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The African Development Bank’s Board of Directors has approved a grant to the government of Sudan. All for accelerating adopting solar-powered irrigation pumps. This is to be located in the countries West Kordofan and North Kordofan states.
In addition, one recently installed in Kenya to create actual clean water.
In Kiunga and Kenya, have been forced to drink, cook and bathe in contaminated, brackish water for years.
In 2018, GivePower, a nonprofit that provides solar energy solutions to regions that need it most. It installed its first-ever solar water farm. All which has been providing clean water to 35,000 people every single day.
The solar water farm turns the salt water of the Indian Ocean into clean drinking water through advanced filtration systems. The main issue is that water plants cost a lot to run, however, solar panels have helped solve this issue.
GivePower’s solar water farm harvests solar energy using its solar panels. These are able to produce 50 kilowatts of energy and power two water pumps that run 24 hours a day.
In addition, the project will also enable farmers’ adoption of renewable energy technology. As a result and through the installation of 1,170 photovoltaic (PV) irrigation pumps. As well as the establishment of maintenance and repair workshops for the pumps. Finally and the supply of equipment for a pump testing laboratory; all providing certification and training.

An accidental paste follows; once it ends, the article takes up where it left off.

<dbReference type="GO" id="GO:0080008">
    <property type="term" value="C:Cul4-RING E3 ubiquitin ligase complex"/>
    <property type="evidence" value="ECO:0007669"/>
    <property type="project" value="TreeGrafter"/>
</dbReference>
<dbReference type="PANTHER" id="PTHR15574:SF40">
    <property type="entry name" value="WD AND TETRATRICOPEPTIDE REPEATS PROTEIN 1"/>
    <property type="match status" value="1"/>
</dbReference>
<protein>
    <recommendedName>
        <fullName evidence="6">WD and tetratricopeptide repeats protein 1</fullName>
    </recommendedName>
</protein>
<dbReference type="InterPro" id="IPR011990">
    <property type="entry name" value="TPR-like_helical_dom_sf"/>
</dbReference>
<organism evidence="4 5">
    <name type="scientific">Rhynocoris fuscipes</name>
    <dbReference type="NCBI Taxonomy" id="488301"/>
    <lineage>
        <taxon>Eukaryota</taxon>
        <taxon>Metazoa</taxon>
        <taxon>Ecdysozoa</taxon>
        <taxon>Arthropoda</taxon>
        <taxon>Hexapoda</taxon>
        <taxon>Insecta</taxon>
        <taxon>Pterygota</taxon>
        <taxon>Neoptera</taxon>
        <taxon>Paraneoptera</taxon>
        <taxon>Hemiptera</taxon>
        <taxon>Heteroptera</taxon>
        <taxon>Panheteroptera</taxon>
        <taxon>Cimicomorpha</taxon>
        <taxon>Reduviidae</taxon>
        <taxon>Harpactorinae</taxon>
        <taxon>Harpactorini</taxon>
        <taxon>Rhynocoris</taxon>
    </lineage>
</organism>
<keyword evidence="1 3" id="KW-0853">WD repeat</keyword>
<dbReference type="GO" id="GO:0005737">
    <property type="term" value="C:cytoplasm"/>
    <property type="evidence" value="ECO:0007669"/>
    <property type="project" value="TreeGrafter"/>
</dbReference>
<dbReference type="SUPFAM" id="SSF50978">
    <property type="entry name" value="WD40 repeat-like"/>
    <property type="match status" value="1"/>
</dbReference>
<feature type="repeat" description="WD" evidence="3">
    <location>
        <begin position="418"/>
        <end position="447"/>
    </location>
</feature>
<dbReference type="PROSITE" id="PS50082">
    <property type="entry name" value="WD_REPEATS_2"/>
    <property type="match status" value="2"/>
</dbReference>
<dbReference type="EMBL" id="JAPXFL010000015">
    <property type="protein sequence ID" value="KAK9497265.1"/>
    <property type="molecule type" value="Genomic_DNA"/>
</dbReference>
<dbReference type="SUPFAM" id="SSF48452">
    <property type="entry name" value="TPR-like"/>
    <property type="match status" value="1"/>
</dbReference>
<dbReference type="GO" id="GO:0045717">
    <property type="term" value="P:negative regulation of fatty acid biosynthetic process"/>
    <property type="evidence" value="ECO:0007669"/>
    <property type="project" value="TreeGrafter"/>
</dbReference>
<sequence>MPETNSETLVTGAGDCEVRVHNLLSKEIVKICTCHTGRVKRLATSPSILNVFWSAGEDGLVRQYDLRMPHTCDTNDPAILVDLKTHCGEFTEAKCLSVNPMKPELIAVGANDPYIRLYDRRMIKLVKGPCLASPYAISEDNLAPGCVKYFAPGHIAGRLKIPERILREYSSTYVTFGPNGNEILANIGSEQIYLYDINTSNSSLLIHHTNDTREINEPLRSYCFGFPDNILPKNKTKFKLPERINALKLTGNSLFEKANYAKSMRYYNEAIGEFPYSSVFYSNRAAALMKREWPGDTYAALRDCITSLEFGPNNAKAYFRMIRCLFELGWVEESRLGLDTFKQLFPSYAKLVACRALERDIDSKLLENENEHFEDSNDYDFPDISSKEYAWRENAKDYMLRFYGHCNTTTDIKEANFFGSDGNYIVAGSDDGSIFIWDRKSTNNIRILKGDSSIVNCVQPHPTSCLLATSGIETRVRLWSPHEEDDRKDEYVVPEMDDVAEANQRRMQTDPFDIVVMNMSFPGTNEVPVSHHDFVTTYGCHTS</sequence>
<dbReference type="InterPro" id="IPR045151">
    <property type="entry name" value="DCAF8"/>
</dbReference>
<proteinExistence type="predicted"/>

As we know, solar PV systems emit zero carbon dioxide during operation. Thus solar PV can shut down the primary driving force behind global warming and climate change. What about the energy used to make PV panels? If fossil fuels are used to make PV panels all good. Because those fuels will emit carbon dioxide. Studies have shown that it takes 2 to 2.5 years of operation for a crystalline silicon PV panel’s output to match the energy used to make the panel.
Agriculture is an important economic sector in Sudan. In 2016, nearly 40% of the country’s GDP came from farming. For the sector, and for the wider economy, the project offers significant and numerous knock-on benefits. Farmers will realize the cost-efficiency from no longer needing to purchase diesel. More over because it’s an already scarce commodity in these rural areas.
Mr. Paul Baldeh, the Bank’s Director for Power Systems Development, noted that “by extending farmers a grant covering 75% of installation costs, the government and with the African Development Bank support”. Then they will overcome the most significant hurdle of adopting clean PV technology. It’s high upfront costs The remaining 25% will be payable in installments over three years. Furthermore, he added that the irrigation pumps project will conduct a ground water survey and sustainability assessment that will inform the development of further projects in Sudan.
In conclusion, this African Development Bank project meets the Sudanese government’s renewable energy and poverty reduction objectives. That’s as well as the Bank’s High Five and Energy Sector Policy. Moreover, the solar irrigation pumps project has strong potential. Finally; to be replicated and scaled up in other parts of the country.
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